MSW: Yeah. Approachable. And there’s always that weird thing in the art world, how every major artist is only funded by people and organizations that have money, white men, so it’s looked at as super elite. I think this is specifically with me coming from the Midwest and shit where people are not as open to art because they feel like, it’s like a thing, oh I’m not an artist, I don’t understand this shit. It doesn’t matter if you understand. If you look at it and if you feel a way about it, if you connect with it on any level either positive or negative, if it makes you feel away then you have a connection to it. I don’t know, I’m just not an elitist person. I want to make something for everybody to…you don’t have to enjoy it but I want to leave it open for you to enjoy if you want to come back to it. It’s around if fucking need it, you know.

Tribes: Technology has a powerful influence on your work. Text messages play a major role in your writing, you set a 350-word maximum for the flash memoirs based off of Instagram’s word limit, you make video installations. Where do you think all of this is going? Are you afraid for the future of language, afraid that connection is going to diminish?

MSW: I think that human beings are smart enough to adapt to technological changes. It’s scary to us and to our parents, but people who grew up, who’ve had cell phones since they were like five years old and shit, they’re going to completely learn to connect with people in a different way. We’ll see where all of that takes us. Technology is definitely going to change the way we communicate but I think for the better. Maybe I’m just optimistic that way. It’s just different. I don’t think it’s like, necessarily bad just ‘cause people don’t write letters anymore, talk on the phone for long periods of time, we might lose those types of connections sure, but like if I didn’t have text messaging I would not communicate with my parents as often. You know what I’m saying? I’m always there with them. Pictures used to be like, a special occasion thing. You’d get dressed up and have your photo taken at Sears, get a disposable camera for vacation. Those were the only images that you had. It’s mad weird that I can be in Thailand and take pictures and send them to my Mom and Dad, my brother and grandparents, and they can see oh, he’s there now, he’s safe…it makes communication a lot easier in a different way. In an extreme way ‘cause this shit happened very rapidly and we had to catch up, but I think that it’s good. I have relationships with people that are primarily text based and it’s just as fruitful a relationship. Shit always fucking changes, there’s always like new shit we need to adapt to, it just seems very scary in the moment.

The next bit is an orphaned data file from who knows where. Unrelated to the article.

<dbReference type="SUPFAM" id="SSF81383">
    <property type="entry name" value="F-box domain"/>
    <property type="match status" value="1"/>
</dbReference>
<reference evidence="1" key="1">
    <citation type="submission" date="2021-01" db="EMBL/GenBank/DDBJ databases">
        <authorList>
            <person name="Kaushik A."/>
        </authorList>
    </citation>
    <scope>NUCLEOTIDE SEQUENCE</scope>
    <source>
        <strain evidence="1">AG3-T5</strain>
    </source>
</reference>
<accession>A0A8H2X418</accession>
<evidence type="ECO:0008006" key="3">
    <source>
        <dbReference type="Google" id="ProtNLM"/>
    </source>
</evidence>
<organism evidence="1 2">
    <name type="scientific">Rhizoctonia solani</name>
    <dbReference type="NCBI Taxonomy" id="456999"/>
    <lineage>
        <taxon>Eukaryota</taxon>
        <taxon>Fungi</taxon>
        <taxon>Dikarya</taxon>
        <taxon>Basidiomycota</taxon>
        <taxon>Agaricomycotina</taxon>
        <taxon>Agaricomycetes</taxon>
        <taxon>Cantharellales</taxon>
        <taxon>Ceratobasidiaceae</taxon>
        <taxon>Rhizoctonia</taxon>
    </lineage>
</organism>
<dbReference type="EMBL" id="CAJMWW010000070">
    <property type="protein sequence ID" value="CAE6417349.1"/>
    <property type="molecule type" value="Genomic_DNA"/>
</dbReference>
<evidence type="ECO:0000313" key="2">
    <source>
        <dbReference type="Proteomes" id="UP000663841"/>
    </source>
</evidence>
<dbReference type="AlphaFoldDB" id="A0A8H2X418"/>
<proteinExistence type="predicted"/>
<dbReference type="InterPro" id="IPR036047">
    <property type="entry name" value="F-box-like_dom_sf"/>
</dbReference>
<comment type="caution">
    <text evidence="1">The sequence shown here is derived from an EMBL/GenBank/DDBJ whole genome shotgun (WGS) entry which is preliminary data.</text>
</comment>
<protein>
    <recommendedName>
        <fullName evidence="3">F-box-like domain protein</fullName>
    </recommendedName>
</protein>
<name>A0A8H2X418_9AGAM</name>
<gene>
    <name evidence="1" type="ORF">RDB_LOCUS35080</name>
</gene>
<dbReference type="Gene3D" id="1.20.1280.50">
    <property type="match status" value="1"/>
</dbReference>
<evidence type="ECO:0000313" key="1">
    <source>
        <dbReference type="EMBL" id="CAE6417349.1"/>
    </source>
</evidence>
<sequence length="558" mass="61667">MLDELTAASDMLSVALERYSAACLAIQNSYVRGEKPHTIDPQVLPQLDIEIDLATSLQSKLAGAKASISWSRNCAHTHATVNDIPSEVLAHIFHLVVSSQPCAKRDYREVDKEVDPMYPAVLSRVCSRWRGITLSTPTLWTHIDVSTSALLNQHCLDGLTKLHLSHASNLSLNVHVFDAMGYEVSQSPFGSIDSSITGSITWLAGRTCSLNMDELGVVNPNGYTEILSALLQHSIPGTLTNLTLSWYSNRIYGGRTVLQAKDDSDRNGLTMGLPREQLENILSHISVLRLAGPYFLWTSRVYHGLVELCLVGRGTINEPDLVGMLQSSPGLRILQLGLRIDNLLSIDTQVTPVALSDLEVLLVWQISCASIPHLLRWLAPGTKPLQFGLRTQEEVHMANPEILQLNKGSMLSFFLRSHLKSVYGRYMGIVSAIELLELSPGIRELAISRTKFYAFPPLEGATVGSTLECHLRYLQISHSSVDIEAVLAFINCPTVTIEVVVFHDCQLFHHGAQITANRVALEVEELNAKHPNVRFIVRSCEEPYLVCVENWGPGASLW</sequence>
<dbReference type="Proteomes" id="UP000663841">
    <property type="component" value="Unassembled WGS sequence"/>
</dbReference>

Tribes: There’s one thing I wanted to do just for fun. You talk in the book about OK Cupid and using their questions to answer questions about yourself, so I want to drop one or two of those questions on you right now.

MSW: That’s very good, okay I’m ready.

Tribes: How open are you to trying new things in bed?

MSW: I’m pretty open. You know, I’m not like the most sexually explorative person, I haven’t had a ton of sex in my life. I started fucking late. But I’m open, whatever. If it’s not going to maim or kill me, and if its something someone I like and trust is into I’ll give it the old…I don’t wanna say college try ‘cause fuck college, but I’ll give it a fucking shot, why not.

Tribes: This is a good one to close it out with. When birds stand on power lines and don’t get hurt it is most likely because of a.) good timing, b.) they are insulated from the current, c.) they are not touching anything else at the same time, or d.) they get hurt, they just express it poorly.

MSW: (Laughing) I like the last one, they get hurt they just express it poorly. Maybe they just get like a little shot and they’re like well, fuck it, it’s not that bad.